South Dakota Republicans Sen. John Thune and Rep. Dusty Johnson spearheaded a letter to U.S. Attorney General Merrick Garland, urging the Department of Justice to move forward with its investigation into anticompetitive practices in the meatpacking industry. Thune and Johnson’s bicameral letter also requested that the DOJ provide Congress with updates on its investigation and encouraged ongoing vigilance on this issue.
“It is critically important that producers have fair and transparent markets for the commodities they produce,” the members of Congress wrote. “We urge the DOJ Antitrust Division to continue vigilance and where possible, provide updates of findings.”
The National Cattlemen’s Beef Association released a statement saying that it appreciated the effort of the legislators.
“Despite strong consumer demand and reopening across much of the country, cattle producers face significant business challenges. The farmers and ranchers NCBA represents are contending with high market volatility, drought, and extreme input costs, and they can’t capture the value they deserve for the high-quality product they supply,” said NCBA Vice President of Government Affairs Ethan Lane.
Lane continued, “We have a high supply of cattle at one end of this equation and a high demand for U.S. beef at the other, but the middle is being absolutely choked by the lack of processing capacity. It’s in the best interests of both producers and consumers for the Department of Justice to get to the bottom of the current market dynamics, and assess why they seemingly always result in producers getting the short end of the deal. Cattle producers deserve to know whether or not the price disparity that has plagued our market is the result of anti-competitive or other inappropriate practices in the packing sector. We thank Senator Thune and Congressman Johnson for keeping up the drumbeat on this critical issue. We hope their bicameral request for a progress report will be met at DOJ with the urgency it warrants, and we hope to see results from the Attorney General soon.”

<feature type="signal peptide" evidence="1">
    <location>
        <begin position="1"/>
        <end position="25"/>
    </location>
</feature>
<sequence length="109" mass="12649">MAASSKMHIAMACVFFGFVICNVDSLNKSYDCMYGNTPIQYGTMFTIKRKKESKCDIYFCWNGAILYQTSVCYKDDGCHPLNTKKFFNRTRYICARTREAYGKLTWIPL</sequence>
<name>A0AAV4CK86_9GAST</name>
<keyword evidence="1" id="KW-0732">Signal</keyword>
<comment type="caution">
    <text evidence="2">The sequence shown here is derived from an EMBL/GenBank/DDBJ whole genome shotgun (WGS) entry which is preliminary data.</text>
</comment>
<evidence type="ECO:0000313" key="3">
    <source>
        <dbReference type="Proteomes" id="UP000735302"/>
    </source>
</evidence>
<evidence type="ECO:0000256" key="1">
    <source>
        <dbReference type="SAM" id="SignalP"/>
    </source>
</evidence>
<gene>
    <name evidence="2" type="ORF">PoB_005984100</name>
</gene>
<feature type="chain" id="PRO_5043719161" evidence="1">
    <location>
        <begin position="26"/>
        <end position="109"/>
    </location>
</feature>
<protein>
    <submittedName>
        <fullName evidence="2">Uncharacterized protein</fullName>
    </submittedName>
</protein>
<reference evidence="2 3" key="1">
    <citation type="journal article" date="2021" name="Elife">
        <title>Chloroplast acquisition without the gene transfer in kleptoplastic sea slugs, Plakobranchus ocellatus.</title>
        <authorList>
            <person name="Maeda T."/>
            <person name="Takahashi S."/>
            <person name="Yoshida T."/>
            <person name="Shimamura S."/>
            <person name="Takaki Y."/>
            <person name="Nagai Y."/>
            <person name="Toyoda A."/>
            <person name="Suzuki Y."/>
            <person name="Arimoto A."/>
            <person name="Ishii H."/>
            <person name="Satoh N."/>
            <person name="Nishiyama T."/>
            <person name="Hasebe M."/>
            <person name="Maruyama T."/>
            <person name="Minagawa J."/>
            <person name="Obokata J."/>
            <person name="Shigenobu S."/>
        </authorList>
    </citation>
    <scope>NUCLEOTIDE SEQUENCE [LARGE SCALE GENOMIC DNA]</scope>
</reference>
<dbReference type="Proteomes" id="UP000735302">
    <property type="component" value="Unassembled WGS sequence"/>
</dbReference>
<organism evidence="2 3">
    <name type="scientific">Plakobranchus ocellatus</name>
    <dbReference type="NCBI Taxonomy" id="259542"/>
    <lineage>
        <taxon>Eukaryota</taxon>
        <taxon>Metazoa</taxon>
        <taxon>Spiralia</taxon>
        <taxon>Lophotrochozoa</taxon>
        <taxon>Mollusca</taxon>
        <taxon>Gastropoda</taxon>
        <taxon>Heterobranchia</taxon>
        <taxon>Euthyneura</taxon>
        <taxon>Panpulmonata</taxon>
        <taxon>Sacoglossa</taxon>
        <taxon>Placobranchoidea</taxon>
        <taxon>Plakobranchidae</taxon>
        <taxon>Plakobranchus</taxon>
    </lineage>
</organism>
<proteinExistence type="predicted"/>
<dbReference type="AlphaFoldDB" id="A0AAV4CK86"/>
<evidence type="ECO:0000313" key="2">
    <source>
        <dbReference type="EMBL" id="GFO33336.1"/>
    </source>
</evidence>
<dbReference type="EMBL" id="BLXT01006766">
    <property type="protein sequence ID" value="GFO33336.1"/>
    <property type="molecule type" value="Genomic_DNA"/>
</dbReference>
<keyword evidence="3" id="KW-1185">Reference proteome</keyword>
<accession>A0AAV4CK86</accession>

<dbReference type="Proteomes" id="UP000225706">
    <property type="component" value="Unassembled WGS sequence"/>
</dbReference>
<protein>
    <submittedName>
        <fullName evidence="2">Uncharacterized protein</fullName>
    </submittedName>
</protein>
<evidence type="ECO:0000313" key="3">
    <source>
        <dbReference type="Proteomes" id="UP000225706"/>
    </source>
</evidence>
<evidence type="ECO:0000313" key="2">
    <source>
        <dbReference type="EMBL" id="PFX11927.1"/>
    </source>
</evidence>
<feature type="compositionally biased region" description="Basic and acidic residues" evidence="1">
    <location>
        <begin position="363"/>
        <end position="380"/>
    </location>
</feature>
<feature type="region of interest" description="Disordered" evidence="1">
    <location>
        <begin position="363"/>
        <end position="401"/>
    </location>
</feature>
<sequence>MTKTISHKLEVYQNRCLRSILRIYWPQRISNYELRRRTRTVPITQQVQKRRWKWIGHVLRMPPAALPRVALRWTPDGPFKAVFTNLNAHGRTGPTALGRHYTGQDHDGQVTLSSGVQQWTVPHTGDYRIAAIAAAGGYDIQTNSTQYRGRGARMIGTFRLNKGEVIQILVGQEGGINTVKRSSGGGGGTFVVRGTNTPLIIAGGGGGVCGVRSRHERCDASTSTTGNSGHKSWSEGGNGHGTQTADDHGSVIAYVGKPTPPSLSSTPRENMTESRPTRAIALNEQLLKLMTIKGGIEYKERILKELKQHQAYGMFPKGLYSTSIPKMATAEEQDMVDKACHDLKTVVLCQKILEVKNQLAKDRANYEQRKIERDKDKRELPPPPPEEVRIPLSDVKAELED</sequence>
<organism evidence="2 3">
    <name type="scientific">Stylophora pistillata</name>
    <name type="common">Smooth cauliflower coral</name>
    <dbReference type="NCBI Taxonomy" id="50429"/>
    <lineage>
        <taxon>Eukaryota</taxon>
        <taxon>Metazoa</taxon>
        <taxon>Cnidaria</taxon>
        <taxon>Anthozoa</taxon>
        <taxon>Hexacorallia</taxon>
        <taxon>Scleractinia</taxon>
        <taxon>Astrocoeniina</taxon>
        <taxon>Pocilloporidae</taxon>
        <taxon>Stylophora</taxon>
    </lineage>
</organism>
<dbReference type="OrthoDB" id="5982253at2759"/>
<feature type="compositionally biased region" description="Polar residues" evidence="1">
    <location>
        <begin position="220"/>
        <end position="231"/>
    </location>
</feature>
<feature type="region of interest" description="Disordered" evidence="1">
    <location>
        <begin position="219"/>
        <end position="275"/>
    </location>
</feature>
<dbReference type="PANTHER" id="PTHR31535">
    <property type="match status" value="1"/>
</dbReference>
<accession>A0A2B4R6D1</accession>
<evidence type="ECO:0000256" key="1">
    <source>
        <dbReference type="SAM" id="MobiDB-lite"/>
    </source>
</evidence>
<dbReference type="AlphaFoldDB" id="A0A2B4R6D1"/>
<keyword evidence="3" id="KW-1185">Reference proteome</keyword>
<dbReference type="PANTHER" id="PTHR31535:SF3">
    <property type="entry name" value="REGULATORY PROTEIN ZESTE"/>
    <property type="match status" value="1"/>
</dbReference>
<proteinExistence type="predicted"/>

Over the last two years, the beef and cattle markets have experienced two unique “black swan” disruptions that impacted the markets in similar ways. The first event was the shutdown of a Tyson packing plant in Kansas for approximately four months after a significant fire. The second event is the spread of COVID-19 throughout the U.S. and its resulting impact on consumer spending and the beef supply chain. Following these events, the wholesale price of beef skyrocketed, while the price producers received for their cattle cratered.
The nation’s four biggest meatpackers — Tyson Foods Inc., JBS SA, Cargill Inc., and National Beef Inc. — have been under investigation for nearly a year now. Together, they control more than 80 percent of the U.S. beef processing market.
The letter was also signed by Sens. John Barrasso (R-Wyo.), Kevin Cramer (R-N.D.), Steve Daines (R-Mont.), Joni Ernst (R-Iowa), Deb Fischer (R-Neb.), Chuck Grassley (R-Iowa), John Hoeven (R-N.D.), and Cynthia Lummis (R-Wyo.) and Reps. Kelly Armstrong (R-N.D.), Liz Cheney, (R-Wyo.), Randy Feenstra (R-Iowa), Ashley Hinson (R-Iowa), Mariannette Miller-Meeks (R-Iowa), and Matt Rosendale (R-Mont.).